The Japanese Main Bank System: Its Relevance for Developing and Transforming Economies

By Masahiko Aoki; Hugh Patrick | Go to book overview

7 Explicit Reasons for Implicit Contracts: The Legal Logic to the Japanese Main Bank System
J. Mark RamseyerIf the firm is a nexus of contracts, the stylized Japanese main bank system is a nexus of implicit contracts—or, as Aoki, Patrick and Sheard nicely put it in Chapter 1 , 'a nexus of relationships'. Of the many characteristics commentators often ascribe to it, take four:
I The main bank monitors its debtors more intensively than the amount of its loans would suggest.
II It insures its clients against business failure.
III It lends its clients large sums, both long and short term.
IV Arrangements I and II it makes implicitly. 1

These characteristics raise two quite different inquiries. Characteristics I through III lead readers to ask why these phenomena occur; IV should lead them to ask whether I and II occur.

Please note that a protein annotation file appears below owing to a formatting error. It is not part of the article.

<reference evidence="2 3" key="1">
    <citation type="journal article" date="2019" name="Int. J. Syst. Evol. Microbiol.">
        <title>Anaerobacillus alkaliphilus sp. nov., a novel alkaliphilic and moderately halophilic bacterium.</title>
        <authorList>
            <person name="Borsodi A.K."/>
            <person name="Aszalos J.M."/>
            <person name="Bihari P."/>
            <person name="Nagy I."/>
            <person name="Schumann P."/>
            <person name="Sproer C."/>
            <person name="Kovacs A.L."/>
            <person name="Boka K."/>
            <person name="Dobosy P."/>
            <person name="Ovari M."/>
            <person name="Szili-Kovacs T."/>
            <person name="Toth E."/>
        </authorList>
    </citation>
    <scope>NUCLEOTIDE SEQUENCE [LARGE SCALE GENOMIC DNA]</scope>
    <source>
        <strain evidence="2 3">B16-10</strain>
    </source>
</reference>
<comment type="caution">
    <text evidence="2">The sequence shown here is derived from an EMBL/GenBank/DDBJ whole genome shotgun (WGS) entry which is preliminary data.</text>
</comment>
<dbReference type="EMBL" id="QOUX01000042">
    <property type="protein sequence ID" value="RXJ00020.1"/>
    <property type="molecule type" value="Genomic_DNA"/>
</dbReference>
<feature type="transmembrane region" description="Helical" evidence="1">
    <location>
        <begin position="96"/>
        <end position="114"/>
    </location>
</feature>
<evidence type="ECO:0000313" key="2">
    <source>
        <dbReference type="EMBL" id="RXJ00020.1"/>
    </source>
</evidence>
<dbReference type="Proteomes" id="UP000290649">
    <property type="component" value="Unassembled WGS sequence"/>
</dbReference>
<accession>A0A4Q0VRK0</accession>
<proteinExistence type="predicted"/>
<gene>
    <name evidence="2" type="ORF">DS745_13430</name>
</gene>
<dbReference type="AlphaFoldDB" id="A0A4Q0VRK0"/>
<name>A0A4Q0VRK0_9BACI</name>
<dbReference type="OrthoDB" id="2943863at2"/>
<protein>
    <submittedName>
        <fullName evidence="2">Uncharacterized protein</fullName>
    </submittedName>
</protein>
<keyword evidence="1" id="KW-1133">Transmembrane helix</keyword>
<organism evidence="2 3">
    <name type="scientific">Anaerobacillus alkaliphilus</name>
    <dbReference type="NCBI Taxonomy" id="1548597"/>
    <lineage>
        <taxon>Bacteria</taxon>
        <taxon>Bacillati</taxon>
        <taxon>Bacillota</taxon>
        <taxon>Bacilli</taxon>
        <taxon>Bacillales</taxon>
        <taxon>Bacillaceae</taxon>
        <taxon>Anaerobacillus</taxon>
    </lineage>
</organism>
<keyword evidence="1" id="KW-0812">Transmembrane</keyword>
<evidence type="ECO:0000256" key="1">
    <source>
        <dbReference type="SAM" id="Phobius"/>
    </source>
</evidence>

Implicit main bank contracts are not promises that chain-smoking CEOs make in ornate conference rooms. Neither are they promises they make in dimly lit Akasaka restaurants while sipping Scotch and flirting with hostesses. Instead, implicit contracts are promises they never made—for had they made them, they would not be implicit. Make no mistake. It may be a simple definitional matter, but it is a basic one. An agreement is not 'implicit' just because it may be unwritten or incomplete. Even if oral and incompletely specified, it will still be an explicit and (generally) court-enforceable contract. (Japanese law has no general requirement that contracts be written (Suekawa, 1975 , pp. 1-6).) Judges may prefer written and complete agreements, but they know how to handle swearing

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